A sudden and unexpected rapprochement between the governments of Ethiopia and Eritrea could allow Ethiopian trade to return to the Port of Assab, potentially bringing new competition for Ethiopian transit trade with Djibouti. Meanwhile the government of Djibouti has rejected the latest arbitration judgement regarding its long-running dispute with DP World
The chronic dispute between the two countries centred on control of the border town of Badme, but Ethiopia has now accepted Eritrean sovereignty. The governments have exchanged ambassadors and telecommunications links have been restored. There have been unconfirmed reports of troops withdrawing from the disputed and militarised borderlands.
Ethiopia’s new Prime Minister Abiy Ahmed and Eritrean President Isaias Afewerki have agreed to resume transport sector relations. After talks, the two leaders announced that the war was over and “a new era of peace and friendship has been opened.”
The government of the United Arab Emirates is believed to have played a big role in the dialogue, which adds yet another element to the dispute between Djibouti and the UAE’s DP World!
Eritrea has one of the world’s weakest economies, with an authoritarian government and largely isolated from the rest of the world. Assab was the main port for Ethiopian trade when Eritrea was an Ethiopian province. However, secession in 1993 and the subsequent 1998-2000 border war saw newly landlocked Ethiopia forced to look elsewhere, most notably Djibouti. Ethiopia has also been keen to see more Ethiopian trade pass through Lamu in Kenya, Port Sudan in Sudan and Berbera in Somaliland.
The deal has obvious ramifications for Djibouti, which handles more than 90% of Ethiopian trade. Assab and Djibouti are near neighbours and located roughly the same distance from Addis Ababa. Competition between the two would be good for Ethiopian traders in the long term, but a wholesale switch to Assab seems unlikely in the near future.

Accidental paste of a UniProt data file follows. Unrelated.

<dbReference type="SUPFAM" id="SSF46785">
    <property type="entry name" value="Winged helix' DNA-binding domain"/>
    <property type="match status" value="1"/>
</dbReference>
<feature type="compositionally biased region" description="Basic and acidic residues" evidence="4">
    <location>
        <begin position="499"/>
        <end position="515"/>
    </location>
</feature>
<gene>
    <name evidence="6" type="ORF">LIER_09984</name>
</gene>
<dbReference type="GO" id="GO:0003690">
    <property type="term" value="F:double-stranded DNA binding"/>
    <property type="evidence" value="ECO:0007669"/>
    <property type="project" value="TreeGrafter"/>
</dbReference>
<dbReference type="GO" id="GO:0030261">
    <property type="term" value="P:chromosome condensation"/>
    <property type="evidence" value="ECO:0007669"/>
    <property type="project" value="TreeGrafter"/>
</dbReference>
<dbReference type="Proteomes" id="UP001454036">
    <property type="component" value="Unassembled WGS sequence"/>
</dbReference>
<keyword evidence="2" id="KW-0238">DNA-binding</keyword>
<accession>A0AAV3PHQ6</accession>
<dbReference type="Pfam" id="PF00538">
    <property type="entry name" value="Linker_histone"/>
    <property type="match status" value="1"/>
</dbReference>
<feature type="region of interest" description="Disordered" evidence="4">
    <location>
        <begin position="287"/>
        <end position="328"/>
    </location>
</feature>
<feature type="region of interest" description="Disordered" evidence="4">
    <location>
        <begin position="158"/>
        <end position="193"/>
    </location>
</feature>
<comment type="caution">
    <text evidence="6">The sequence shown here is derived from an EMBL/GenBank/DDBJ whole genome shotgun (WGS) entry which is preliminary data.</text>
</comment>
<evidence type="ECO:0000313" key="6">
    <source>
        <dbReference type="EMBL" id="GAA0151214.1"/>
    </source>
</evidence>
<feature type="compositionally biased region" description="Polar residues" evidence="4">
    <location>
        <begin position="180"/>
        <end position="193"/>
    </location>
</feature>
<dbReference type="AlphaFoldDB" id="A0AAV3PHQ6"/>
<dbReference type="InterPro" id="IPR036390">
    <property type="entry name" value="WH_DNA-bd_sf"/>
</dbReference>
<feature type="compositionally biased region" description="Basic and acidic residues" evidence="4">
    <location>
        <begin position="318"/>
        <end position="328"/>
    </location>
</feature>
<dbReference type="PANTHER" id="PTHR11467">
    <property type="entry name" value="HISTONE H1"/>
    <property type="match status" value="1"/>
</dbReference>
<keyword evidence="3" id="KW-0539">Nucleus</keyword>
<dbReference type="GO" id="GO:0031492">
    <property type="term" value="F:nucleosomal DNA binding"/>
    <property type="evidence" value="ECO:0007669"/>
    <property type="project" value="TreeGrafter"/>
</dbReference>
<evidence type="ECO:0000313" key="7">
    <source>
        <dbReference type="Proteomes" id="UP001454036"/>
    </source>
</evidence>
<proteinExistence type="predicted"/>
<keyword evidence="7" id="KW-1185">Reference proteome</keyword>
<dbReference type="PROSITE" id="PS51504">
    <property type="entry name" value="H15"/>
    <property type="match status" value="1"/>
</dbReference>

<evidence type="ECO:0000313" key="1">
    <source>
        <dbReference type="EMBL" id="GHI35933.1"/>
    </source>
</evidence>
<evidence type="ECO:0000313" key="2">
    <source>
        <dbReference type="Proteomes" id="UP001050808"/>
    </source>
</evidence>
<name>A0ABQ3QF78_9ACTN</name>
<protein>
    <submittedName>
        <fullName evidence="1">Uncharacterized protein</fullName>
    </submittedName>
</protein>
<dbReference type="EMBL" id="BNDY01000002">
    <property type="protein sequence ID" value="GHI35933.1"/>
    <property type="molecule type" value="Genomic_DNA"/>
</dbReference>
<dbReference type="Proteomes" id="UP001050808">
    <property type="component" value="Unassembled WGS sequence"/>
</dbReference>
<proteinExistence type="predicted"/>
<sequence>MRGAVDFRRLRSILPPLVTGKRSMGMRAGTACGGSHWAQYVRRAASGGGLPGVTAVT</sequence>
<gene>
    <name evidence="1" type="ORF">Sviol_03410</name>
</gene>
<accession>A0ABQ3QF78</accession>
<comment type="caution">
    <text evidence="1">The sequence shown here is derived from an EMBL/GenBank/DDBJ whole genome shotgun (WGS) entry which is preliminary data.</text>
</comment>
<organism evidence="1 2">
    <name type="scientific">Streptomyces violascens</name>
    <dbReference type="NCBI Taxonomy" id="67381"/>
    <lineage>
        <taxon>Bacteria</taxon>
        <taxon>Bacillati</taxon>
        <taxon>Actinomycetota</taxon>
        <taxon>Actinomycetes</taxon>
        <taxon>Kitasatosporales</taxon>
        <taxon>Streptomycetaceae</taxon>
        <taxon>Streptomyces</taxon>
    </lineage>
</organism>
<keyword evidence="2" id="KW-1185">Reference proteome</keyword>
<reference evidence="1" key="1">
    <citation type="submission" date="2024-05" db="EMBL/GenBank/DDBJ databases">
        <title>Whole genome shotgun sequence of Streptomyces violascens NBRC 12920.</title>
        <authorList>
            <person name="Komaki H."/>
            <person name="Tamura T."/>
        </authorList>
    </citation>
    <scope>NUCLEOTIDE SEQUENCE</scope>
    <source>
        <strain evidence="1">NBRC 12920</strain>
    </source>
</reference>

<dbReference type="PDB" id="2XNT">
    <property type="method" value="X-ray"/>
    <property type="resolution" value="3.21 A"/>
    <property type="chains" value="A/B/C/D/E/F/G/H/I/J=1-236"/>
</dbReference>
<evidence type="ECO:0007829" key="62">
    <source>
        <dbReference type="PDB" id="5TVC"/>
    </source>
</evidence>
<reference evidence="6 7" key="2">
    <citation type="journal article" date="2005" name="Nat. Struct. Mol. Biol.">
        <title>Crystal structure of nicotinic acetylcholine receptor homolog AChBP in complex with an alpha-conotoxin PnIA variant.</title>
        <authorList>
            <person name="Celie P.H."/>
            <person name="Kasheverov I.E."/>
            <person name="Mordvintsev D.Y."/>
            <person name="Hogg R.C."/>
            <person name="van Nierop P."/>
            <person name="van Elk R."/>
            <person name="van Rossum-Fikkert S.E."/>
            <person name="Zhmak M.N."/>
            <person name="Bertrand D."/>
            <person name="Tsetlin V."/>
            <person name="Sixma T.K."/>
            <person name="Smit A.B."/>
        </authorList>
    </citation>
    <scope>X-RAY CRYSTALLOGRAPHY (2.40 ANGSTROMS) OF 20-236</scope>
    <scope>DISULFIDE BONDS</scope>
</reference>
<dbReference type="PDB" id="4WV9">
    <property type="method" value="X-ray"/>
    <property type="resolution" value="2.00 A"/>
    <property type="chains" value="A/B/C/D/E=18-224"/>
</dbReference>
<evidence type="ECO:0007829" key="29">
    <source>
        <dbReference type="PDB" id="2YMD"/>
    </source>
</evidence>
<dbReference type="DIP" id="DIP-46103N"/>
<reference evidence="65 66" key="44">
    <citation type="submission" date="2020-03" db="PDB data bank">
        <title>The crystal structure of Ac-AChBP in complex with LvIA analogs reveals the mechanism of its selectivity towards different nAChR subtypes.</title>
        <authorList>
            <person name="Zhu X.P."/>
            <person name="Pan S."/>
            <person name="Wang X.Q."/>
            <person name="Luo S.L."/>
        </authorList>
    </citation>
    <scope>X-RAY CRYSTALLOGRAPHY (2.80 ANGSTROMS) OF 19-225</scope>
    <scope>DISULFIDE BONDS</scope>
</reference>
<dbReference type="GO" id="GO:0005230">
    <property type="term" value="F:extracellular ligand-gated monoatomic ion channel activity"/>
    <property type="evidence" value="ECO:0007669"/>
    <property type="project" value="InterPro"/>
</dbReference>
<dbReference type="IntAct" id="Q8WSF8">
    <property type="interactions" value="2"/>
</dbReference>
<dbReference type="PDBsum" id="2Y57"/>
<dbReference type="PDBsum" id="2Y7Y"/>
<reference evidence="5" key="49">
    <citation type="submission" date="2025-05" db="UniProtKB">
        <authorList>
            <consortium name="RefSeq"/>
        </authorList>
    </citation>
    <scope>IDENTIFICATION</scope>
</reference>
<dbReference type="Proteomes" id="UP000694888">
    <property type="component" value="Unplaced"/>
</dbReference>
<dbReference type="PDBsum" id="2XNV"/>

Doraleh Container Terminal in Djibouti is a modern facility that is connected to Addis Ababa by a new electrified railway. Assab lost the lion’s share of its business following the border war and is in urgent need of rehabilitation. Road and possibly rail development would be required to allow it to compete after 20 years in the cold.
As it happens, in early August the London Court of International Arbitration (LCIA) ruled that the government of Djibouti acted illegally when it unilaterally ended DP World’s concession to operate Doraleh Container Terminal in February this year. It stated that the concession “remains valid and binding.”
Subsequent to Djibouti’s unilateral move, several attempts at bilateral mediation failed and the case was again referred by DP World for arbitration.
The government of Djibouti has rejected the latest ruling, arguing that the court has no jurisdiction over its sovereign rights and that it had the power to cancel the deal under a law that it passed in 2017. A government statement said: “a fair compensatory settlement is the only option, which is in line with the principles of international law.”
Djibouti said that DP World’s continued operation of Doraleh Container Terminal was “seriously prejudicial to the country’s development imperatives and to the control of its most strategic infrastructure” and added that terminating the contract was “necessary and unavoidable and done in accordance with international public law.”
The government had wanted to renegotiate the terms of the concession, but a previous LCIA tribunal found the terms of the original deal to be “fair and reasonable.” According to DP World, the terminal has operated at a profit every year since it was built under a concession awarded in 2006. The three-berth container terminal has handling capacity of 1.2M TEU/year.
DP World responded in a statement: “The statement by the Djibouti government that it does not acknowledge the decision of the London Court of International Arbitration demonstrates that Djibouti does not recognise the international rule of law.
"The Court’s decision upholding the continuing validity of the Concession is based on recognised principles of international law and is internationally binding both on the Djibouti government.
“In the absence of an express term to that effect, an English law contract cannot be unilaterally terminated at will. The contract therefore remains in full force and effect.”